Kitty Brown

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Kitty Brown
Birth name Catherine Brown
Also known as Bessie Williams, Jane White, Dixie Gray, Rosa Green, Mazie Leroy
Born October 1899
New York City, United States
Died After 1990
Genres Classic female blues
Occupation(s) Singer
Instruments Vocals
Years active 1920s–1930s
Labels Okeh, Oriole, various

Catherine Brown, known as Kitty Brown (born October 1899, died after 1990),[1] was an American classic female blues singer. She sometimes used the pseudonyms Bessie Williams (she was not the only performer to use this name), Jane White, Dixie Gray, Rosa Green, and Mazie Leroy.[2] Brown was active as a recording artist from 1923 to the mid-1930s. Songs she recorded include "I Wanna Jazz Some More" and "It's De-Lovely". Little is known of her life outside music.

Career[edit]

Brown was born in 1899 in New York.[1] Most of her recordings were made in 1923 and 1924. In the 1930s she recorded one track with Les Brown's Band of Renown, a version of the Cole Porter song "It's De-Lovely".[2]

The title of her 1924 track "I Wanna Jazz Some More" is misleading. The word jazz was used as a euphemism for bodily fluid, not as a reference to the musical form. In the manner of the time, several of Brown's songs contained sexual innuendo, but not all her tracks were similarly slanted.

Her debut session produced the songs "Evil Blues" and "Mean Eyes (Too Late Blues)". The former track had the notation "accompanied by Rickett Stars", almost certainly another stage name. Her main musical partner was the songwriter LeRoy Morton, who also acted as manager for Clara Smith. Brown and Morton recorded "He's Never Gonna Throw Me Down" and "Keep On Going" for Okeh Records. One of her later recording pseudonyms, Mazie Leroy, may have a connection with her association with Morton.[2] As was becoming more common then, much of Brown's material came from the music-publishing arm of her record label. At a later session she recorded "Family Skeleton Blues", one of her more beguiling records.[2] Among her accompanists was James "Bubber" Miley.[3]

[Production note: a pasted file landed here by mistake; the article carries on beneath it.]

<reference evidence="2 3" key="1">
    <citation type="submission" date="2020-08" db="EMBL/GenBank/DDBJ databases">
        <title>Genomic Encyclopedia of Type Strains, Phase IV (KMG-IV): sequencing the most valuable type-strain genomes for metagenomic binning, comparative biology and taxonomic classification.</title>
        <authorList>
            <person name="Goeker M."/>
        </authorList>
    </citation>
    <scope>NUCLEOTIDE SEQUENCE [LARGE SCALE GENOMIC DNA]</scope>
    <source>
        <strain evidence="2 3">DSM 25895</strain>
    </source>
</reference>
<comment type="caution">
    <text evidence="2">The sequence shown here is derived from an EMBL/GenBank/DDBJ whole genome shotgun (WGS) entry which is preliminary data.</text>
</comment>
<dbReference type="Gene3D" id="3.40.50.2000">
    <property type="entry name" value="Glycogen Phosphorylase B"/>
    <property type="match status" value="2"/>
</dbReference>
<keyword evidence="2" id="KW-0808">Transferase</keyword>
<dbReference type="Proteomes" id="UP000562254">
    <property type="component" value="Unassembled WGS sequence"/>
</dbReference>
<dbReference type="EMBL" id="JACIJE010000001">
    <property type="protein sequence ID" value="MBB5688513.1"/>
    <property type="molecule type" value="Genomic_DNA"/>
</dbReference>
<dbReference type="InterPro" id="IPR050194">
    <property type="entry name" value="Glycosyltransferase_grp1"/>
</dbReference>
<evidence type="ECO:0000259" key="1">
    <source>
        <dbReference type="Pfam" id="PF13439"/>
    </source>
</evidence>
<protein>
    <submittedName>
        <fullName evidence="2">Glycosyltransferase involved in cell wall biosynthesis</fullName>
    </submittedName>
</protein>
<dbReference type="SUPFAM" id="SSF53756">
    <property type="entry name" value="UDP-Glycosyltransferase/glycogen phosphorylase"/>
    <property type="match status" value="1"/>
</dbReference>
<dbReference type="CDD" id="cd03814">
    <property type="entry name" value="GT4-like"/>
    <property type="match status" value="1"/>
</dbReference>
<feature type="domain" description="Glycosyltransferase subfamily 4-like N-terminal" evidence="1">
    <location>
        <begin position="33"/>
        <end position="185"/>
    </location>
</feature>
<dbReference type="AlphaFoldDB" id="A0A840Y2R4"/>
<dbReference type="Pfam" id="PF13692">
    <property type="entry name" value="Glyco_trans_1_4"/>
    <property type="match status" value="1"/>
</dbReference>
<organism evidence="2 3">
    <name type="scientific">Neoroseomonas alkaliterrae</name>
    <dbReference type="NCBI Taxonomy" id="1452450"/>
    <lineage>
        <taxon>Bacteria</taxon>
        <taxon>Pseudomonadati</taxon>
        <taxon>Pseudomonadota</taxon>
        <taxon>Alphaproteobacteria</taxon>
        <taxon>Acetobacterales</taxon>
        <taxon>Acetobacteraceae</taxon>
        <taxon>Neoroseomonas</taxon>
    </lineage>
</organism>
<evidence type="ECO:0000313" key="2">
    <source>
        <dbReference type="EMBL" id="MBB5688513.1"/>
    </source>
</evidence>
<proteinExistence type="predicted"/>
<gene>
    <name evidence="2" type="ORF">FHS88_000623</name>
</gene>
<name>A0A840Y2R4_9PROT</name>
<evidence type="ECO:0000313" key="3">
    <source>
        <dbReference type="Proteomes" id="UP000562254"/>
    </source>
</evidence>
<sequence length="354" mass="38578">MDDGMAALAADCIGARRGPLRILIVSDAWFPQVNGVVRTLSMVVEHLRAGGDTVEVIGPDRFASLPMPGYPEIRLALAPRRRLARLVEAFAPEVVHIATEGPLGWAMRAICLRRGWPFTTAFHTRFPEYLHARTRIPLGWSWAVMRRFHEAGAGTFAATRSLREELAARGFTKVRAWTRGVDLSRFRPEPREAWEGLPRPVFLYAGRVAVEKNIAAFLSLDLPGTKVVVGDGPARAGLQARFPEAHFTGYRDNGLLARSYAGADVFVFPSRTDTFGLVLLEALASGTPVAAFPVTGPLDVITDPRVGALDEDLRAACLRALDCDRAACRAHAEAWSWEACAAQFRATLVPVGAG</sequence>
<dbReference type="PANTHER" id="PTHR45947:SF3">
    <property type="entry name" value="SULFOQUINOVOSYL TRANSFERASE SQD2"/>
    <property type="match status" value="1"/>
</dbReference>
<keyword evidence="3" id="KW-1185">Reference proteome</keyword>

It is likely that contractual agreements with record labels caused her to record with other companies under assumed names, some of which are difficult to verify.[2] The amount of recording she undertook under various other names probably exceeds her output under her own name.[2] Verification of recordings she made as Bessie Williams is difficult, as several other singers used that name.[4] However, Brown has been identified as the singer on several records released on the Domino label, for which she was billed as Williams.[2]

Most of her known work is contained on the compilation album Female Blues Singers, Vol. 3: B/C (1923–1928), issued by Document Records in 1997.[5] Her recordings include the songs "Evil Blues", "Mean Eyes (Too Late Blues)", "Deceitful Blues", "I Don't Let No One Man Worry Me", "He's Never Gonna Throw Me Down", "Keep On Going", "Family Skeleton Blues", "I Wanna Jazz Some More", and "One of These Days".[6]

According to the researchers Bob Eagle and Eric LeBlanc, she was living in a nursing home in Manhattan in 1990. The date of her death is unknown.[1]

References[edit]

  1. ^ a b c Eagle, Bob; LeBlanc, Eric S. (2013). Blues: A Regional Experience. Santa Barbara, California: Praeger. p. 518. ISBN 978-0313344237. 
  2. ^ a b c d e f g Chadbourne, Eugene. "Kitty Brown: Biography". Allmusic.com. Retrieved September 30, 2011. 
  3. ^ Lawrence, A. H. (2001). Duke Ellington and His World. London: Routledge. p. 28. ISBN 0-415-93012-X. 
  4. ^ Laird, Ross (1996). Moanin' Low: A Discography of Female Popular Vocal Recordings, 1920–1933. Westport, Connecticut: Greenwood Press. p. 583. ISBN 0-313-29241-8. 
  5. ^ "Female Blues Singers, Vol. 3: B/C (1923–1928): Credits".  Allmusic.com.
  6. ^ Laird, Ross (1996). Moanin' Low: A Discography of Female Popular Vocal Recordings, 1920–1933. Westport, Connecticut: Greenwood Press. pp. 56/7. ISBN 0-313-29241-8. 

External links[edit]